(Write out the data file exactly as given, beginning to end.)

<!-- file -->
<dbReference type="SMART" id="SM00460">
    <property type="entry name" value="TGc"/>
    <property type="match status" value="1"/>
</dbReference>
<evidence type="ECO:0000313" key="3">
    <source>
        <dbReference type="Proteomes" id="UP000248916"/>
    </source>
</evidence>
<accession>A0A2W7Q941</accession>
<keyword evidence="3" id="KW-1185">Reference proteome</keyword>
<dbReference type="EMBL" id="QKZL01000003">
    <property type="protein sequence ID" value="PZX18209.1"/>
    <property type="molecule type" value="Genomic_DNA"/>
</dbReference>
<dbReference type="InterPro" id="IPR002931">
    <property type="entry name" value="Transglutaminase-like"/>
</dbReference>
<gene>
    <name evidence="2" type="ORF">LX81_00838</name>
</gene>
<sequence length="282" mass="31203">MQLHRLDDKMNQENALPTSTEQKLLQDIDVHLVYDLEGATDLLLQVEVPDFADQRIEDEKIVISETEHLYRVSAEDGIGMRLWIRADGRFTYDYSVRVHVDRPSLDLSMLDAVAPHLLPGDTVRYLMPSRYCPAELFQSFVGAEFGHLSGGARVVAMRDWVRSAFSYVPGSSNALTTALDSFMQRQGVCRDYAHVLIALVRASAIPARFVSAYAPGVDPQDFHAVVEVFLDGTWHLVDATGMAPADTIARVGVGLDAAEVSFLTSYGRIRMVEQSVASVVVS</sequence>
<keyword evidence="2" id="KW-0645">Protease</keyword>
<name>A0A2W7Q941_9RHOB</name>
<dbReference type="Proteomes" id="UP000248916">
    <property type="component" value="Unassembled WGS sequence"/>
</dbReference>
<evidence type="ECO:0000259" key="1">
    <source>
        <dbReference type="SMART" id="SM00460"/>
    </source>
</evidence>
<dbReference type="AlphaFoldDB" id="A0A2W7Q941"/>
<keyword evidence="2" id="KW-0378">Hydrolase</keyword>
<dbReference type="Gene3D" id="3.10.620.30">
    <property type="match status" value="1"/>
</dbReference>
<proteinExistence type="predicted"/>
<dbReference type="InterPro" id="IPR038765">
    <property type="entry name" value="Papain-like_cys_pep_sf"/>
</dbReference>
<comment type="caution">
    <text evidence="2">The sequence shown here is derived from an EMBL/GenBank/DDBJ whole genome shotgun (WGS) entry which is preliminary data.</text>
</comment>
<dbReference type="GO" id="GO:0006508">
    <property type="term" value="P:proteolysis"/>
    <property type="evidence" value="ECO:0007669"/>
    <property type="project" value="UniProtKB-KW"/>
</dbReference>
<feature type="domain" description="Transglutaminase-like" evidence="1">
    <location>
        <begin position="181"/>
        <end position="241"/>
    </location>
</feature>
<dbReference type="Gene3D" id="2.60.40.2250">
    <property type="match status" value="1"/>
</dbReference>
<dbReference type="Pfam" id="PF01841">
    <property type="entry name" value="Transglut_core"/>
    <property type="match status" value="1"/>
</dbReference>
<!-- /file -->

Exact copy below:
<dbReference type="SMART" id="SM00460">
    <property type="entry name" value="TGc"/>
    <property type="match status" value="1"/>
</dbReference>
<evidence type="ECO:0000313" key="3">
    <source>
        <dbReference type="Proteomes" id="UP000248916"/>
    </source>
</evidence>
<accession>A0A2W7Q941</accession>
<keyword evidence="3" id="KW-1185">Reference proteome</keyword>
<dbReference type="EMBL" id="QKZL01000003">
    <property type="protein sequence ID" value="PZX18209.1"/>
    <property type="molecule type" value="Genomic_DNA"/>
</dbReference>
<dbReference type="InterPro" id="IPR002931">
    <property type="entry name" value="Transglutaminase-like"/>
</dbReference>
<gene>
    <name evidence="2" type="ORF">LX81_00838</name>
</gene>
<sequence length="282" mass="31203">MQLHRLDDKMNQENALPTSTEQKLLQDIDVHLVYDLEGATDLLLQVEVPDFADQRIEDEKIVISETEHLYRVSAEDGIGMRLWIRADGRFTYDYSVRVHVDRPSLDLSMLDAVAPHLLPGDTVRYLMPSRYCPAELFQSFVGAEFGHLSGGARVVAMRDWVRSAFSYVPGSSNALTTALDSFMQRQGVCRDYAHVLIALVRASAIPARFVSAYAPGVDPQDFHAVVEVFLDGTWHLVDATGMAPADTIARVGVGLDAAEVSFLTSYGRIRMVEQSVASVVVS</sequence>
<keyword evidence="2" id="KW-0645">Protease</keyword>
<name>A0A2W7Q941_9RHOB</name>
<dbReference type="Proteomes" id="UP000248916">
    <property type="component" value="Unassembled WGS sequence"/>
</dbReference>
<evidence type="ECO:0000259" key="1">
    <source>
        <dbReference type="SMART" id="SM00460"/>
    </source>
</evidence>
<dbReference type="AlphaFoldDB" id="A0A2W7Q941"/>
<keyword evidence="2" id="KW-0378">Hydrolase</keyword>
<dbReference type="Gene3D" id="3.10.620.30">
    <property type="match status" value="1"/>
</dbReference>
<proteinExistence type="predicted"/>
<dbReference type="InterPro" id="IPR038765">
    <property type="entry name" value="Papain-like_cys_pep_sf"/>
</dbReference>
<comment type="caution">
    <text evidence="2">The sequence shown here is derived from an EMBL/GenBank/DDBJ whole genome shotgun (WGS) entry which is preliminary data.</text>
</comment>
<dbReference type="GO" id="GO:0006508">
    <property type="term" value="P:proteolysis"/>
    <property type="evidence" value="ECO:0007669"/>
    <property type="project" value="UniProtKB-KW"/>
</dbReference>
<feature type="domain" description="Transglutaminase-like" evidence="1">
    <location>
        <begin position="181"/>
        <end position="241"/>
    </location>
</feature>
<dbReference type="Gene3D" id="2.60.40.2250">
    <property type="match status" value="1"/>
</dbReference>
<dbReference type="Pfam" id="PF01841">
    <property type="entry name" value="Transglut_core"/>
    <property type="match status" value="1"/>
</dbReference>